# Linear Regression Interview Questions

Displaying 1 - 10 of 19

## Coding Practice (Linear Regression): Given the data of individuals and their healthcare charges billed by their insurance provider

02/04/2022 - 14:54

Problem Statement: Given the data of individuals and their healthcare charges billed by their insurance provider (Click here to download data), following are the columns in the data set:

• sex: Gender of the individual (female, male)
• bmi: Body mass index (You can read more about BMI here.)
• children: Number of children covered under health insurance / number of dependants
• smoker: Indicates whether the person smokes or not
• region: The individual's residential area in the US
• charges: Medical costs borne by the health insurance provider for the individual

Here, "charges" will be the dependent variable and all the other variables are independent variables.

Question 1: Following are some questions that require you to do some EDA, data preparation and finally perform linear regression on the data set to predict the healthcare charges for the individuals.

Create another feature based called BMI_group which groups people based on their BMI. The groups should be as follows:

• Underweight: BMI is less than 18.5.
• Normal: BMI is 18.5 to 24.9.
• Overweight: BMI is 25 to 29.9.
• Obese: BMI is 30 or more.

The grouping is based on WHO standards.

The output should have first five rows of the resulting dataframe.

import pandas as pd
pd.set_option('display.max_columns', 500)
def bmi_group(val):
if val<18.5:
return "Underweight"
if (val>=18.5) & (val<24.9):
return "Normal"
if (val>=24.9) & (val<=29.9):
return "Overweight"
if val>=30:
return "Obese"

df["BMI_group"] = df.bmi.apply(bmi_group)
print(df.head())

Question 2: Encode all categorical features such that they can be used in a regression model. i.e.sex, BMI_group, smoker and region should be labelled properly. Use the label encoder for all features.

import pandas as pd
from sklearn.preprocessing import LabelEncoder
pd.set_option('display.max_columns', 500)

le = LabelEncoder()
#sex
le.fit(df.sex.drop_duplicates())
df.sex = le.transform(df.sex)
# smoker or not
le.fit(df.smoker.drop_duplicates())
df.smoker = le.transform(df.smoker)
#region
le.fit(df.region.drop_duplicates())
df.region = le.transform(df.region)
#changing data type
df.BMI_group=df.BMI_group.astype(str)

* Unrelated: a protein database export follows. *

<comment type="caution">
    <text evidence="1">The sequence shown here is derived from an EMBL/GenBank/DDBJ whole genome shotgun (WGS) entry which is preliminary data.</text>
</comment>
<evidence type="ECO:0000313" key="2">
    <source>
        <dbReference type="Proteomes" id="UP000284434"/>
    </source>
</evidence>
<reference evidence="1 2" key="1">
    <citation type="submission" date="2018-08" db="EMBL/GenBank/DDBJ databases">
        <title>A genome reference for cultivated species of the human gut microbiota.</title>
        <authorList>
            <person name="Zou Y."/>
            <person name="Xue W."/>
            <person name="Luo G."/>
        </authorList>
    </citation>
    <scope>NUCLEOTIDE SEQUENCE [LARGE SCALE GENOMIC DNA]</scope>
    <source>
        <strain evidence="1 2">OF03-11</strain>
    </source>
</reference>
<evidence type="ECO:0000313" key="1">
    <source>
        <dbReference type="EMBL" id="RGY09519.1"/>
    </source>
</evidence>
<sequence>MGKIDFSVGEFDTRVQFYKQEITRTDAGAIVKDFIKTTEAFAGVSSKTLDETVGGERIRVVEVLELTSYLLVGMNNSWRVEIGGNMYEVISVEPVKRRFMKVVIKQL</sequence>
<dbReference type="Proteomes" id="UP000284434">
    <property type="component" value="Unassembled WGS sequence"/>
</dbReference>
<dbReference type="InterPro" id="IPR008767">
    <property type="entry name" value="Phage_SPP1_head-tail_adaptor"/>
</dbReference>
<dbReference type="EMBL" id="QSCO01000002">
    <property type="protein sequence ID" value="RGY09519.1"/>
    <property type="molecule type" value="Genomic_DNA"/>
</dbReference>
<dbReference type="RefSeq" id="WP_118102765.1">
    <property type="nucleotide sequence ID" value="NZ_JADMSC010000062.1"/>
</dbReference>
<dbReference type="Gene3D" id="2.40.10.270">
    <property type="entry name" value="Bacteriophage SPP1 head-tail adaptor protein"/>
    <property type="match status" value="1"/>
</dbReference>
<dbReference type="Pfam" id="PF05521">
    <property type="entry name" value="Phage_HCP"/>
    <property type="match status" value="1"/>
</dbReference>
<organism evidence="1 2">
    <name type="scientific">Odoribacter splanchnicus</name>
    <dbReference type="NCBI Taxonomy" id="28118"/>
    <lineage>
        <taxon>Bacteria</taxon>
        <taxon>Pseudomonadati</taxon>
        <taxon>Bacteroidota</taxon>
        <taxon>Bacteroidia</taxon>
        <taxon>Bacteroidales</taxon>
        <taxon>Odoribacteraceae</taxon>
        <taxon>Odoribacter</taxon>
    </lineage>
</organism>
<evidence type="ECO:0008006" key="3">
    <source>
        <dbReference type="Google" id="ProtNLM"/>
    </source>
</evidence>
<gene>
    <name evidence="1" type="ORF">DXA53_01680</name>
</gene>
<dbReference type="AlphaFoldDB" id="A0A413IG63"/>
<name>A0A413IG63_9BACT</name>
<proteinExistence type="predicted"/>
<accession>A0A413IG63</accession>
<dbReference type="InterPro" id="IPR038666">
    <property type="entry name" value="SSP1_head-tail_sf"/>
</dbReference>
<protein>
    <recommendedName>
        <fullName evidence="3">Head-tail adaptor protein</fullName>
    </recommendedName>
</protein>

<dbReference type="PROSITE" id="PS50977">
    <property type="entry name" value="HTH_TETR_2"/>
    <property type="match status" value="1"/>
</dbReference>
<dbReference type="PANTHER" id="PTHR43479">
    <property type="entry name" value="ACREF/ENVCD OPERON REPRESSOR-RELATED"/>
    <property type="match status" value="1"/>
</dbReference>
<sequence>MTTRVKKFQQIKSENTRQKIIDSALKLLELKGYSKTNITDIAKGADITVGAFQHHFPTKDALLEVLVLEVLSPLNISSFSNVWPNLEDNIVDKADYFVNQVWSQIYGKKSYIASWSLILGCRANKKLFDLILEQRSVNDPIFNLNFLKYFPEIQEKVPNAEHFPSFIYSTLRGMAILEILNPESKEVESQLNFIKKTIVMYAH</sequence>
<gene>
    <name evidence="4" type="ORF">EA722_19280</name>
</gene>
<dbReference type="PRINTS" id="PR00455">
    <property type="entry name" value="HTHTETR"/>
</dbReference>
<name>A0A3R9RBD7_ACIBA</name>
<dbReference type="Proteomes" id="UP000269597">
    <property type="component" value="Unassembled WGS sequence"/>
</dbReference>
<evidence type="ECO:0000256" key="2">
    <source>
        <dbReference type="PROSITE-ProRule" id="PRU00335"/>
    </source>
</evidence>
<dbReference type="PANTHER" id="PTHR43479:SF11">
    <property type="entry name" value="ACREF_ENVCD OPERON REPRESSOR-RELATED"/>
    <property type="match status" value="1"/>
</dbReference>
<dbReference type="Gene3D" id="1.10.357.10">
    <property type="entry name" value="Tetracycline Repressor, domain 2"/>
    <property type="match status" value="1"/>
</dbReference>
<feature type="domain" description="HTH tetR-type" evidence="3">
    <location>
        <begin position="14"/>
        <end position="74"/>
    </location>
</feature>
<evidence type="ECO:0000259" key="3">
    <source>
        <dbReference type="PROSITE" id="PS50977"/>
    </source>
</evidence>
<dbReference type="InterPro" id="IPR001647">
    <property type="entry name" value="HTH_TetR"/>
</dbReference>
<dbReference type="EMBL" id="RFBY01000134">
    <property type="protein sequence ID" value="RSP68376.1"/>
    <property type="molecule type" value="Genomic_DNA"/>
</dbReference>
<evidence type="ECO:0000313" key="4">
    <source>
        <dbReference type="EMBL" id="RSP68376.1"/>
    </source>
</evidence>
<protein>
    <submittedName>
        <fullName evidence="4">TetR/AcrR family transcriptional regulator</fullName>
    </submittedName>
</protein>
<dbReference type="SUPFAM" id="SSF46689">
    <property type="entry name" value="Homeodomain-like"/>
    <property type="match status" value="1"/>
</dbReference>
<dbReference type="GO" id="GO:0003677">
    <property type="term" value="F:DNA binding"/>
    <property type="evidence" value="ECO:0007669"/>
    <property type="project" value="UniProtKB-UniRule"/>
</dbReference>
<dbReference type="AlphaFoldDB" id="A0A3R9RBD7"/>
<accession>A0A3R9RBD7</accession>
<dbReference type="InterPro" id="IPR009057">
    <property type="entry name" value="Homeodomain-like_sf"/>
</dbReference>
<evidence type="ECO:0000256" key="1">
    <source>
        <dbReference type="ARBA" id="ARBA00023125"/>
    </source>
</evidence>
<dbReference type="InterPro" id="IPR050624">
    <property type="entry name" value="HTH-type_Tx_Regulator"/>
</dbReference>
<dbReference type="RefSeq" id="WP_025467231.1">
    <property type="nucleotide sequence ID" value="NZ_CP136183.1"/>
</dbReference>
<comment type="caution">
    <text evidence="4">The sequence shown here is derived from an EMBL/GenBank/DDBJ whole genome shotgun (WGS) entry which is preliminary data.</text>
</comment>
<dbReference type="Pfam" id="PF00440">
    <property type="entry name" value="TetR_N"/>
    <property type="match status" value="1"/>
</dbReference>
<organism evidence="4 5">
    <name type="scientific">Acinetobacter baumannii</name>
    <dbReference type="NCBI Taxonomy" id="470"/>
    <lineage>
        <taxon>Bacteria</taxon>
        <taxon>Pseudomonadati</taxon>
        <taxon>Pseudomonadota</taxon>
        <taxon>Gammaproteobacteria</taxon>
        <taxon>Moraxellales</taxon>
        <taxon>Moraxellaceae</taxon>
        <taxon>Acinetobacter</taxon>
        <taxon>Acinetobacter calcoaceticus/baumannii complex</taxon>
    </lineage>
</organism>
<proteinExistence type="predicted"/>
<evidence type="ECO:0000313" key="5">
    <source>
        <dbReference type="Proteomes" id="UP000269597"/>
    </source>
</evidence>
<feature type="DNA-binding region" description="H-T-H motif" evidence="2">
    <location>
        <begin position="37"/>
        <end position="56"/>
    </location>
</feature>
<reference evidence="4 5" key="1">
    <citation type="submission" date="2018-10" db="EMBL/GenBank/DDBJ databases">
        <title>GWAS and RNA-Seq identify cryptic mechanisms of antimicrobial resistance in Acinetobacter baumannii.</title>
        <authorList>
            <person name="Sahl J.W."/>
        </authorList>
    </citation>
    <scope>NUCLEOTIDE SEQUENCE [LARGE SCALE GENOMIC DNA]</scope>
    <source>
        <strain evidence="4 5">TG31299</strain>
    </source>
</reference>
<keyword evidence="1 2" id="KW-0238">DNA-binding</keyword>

le.fit(df.BMI_group.drop_duplicates())
df.BMI_group = le.transform(df.BMI_group)
print(df.head())

Question 3: As everyone knows, smoking is a major cause of bad health. Here, try to find if smoking is affecting health of people. Print the correlation value of "smoker" columns with "bmi", "age"  and "charges" columns in three lines respectively. Note: You should round off all three values till four decimal places using the round() function.

import pandas as pd

print(round(df.smoker.corr(df.bmi),4))
print(round(df.smoker.corr(df.age),4))
print(round(df.smoker.corr(df.charges),4))

Question 4:  We have divided the dataset now into test and train sets. Since you already saw that being a smoker and healthcare charges are highly correlated. Try to create a linear regression model using only the "smoker" variable as the independent variable and "charges" as dependent variable.

Note: All operations you performed in the previous questions have already been performed on the dataset here.

You can take any other measures to ensure a better outcome if you want. The dataset has been divided into train and test sets and both have been loaded in the coding console.  You have to write the predictions in the file: /code/output/predictions.csv. You have to add the predictions in a column titled "predicted_charges" in the test dataset. Make sure you use the same column name otherwise your score won't be evaluated.

Your model's R-squared will be evaluated on an unseen test dataset. The R-squared of your model should be greater than 0.6.

import numpy as np
import pandas as pd

# Linear regression
from sklearn.linear_model import LinearRegression
lr = LinearRegression()
lr.fit(np.array(train['smoker']).reshape(-1,1),train['charges'])
y_test_pred=lr.predict(np.array(test['smoker']).reshape(-1,1))

# Write the output
test["predicted_charges"]=y_test_pred
test.to_csv("/code/output/predictions.csv")

Question 5: You saw that by using only the "smoker" variable, you can get an r-squared of 0.66 easily. Now your task is to perform linear regression using the entire dataset.

Note: All operations your performed in the questions 1-3 have already been performed on the dataset here.

You can take any other measures to ensure a better outcome if you want.(for example: normalising or standardising any values or adding any other columns).

You have to write the predictions in the file: /code/output/predictions.csv. You have to add the predictions in a column titled "predicted_charges" in the test dataset. Make sure you use the same column name otherwise your score won't be evaluated.

Your model's R-squared-adjusted will be evaluated on an unseen test dataset. The R-squared of your model should be greater than 0.72.

import numpy as np
import pandas as pd

# Linear regression
from sklearn.linear_model import LinearRegression
lr = LinearRegression()
lr.fit(train.drop(["region","charges"],axis=1),train['charges'])
y_test_predicted=lr.predict(test.drop("region",axis=1))

# Write the output
#Do not edit the last two lines here
#reload test set before this step if you have made any changes to the test set
test["predicted_charges"]=y_test_predicted
test.to_csv("/code/output/predictions.csv")

## What is the likelihood function?

03/23/2021 - 00:09

The likelihood function is the joint probability of observing the data. For example, let’s assume that a coin is tossed 100 times and you want to know the probability of getting 60 heads from the tosses. This example follows the binomial distribution formula.

• p = Probability of heads from a single coin toss